The emergency economic measures put in place in Greece, Ireland and Cyprus in the wake of the sovereign debt crisis have generated long-lasting political damage for the image of the EU, according to a pair of leading EU commentators.
Writing in an article on the Euractiv site, Yves Bertoncini and Valentin Kreilinger from the Belgium think tank, the ‘Notre Europe-Jacques Delors Institute’ say that the so-called ‘Troika’ – the partnership between the IMF, the European Commission and the European Central bank – are a striking illustration of the democratic deficit for which the EU is often criticised.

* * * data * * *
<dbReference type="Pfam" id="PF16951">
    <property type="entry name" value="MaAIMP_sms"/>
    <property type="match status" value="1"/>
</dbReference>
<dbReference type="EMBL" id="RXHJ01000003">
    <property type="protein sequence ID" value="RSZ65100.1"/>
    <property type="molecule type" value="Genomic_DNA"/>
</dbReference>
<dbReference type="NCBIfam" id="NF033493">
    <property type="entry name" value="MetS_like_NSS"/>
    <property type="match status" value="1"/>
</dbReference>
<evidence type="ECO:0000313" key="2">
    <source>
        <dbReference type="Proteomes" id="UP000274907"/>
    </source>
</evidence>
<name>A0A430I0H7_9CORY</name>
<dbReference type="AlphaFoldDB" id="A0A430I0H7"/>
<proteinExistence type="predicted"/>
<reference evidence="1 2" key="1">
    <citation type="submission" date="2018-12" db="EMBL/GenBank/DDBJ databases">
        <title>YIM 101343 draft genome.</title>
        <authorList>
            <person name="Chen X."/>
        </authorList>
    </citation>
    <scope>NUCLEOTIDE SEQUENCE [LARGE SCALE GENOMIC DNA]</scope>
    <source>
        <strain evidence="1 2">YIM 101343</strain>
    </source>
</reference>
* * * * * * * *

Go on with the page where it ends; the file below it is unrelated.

“The emergence of this new body must lead not only to a better assessment of the real nature and scope of the EU powers regarding its member states,” write the authors, “but also to identify more clearly the way EU decisions are made and the “input legitimacy” they are based on.”
One positive result of the Eurozone crisis has been the unprecedented amount of debate about the future of Europe that it has generated, they continue. However, the EU has emerged “less effective and also less popular” they add.
These debates have also revealed strong political divides, both within and between countries, about the way forward. These divisions need to be analysed, explained and made more transparent if Europe is to successfully reform itself, they say.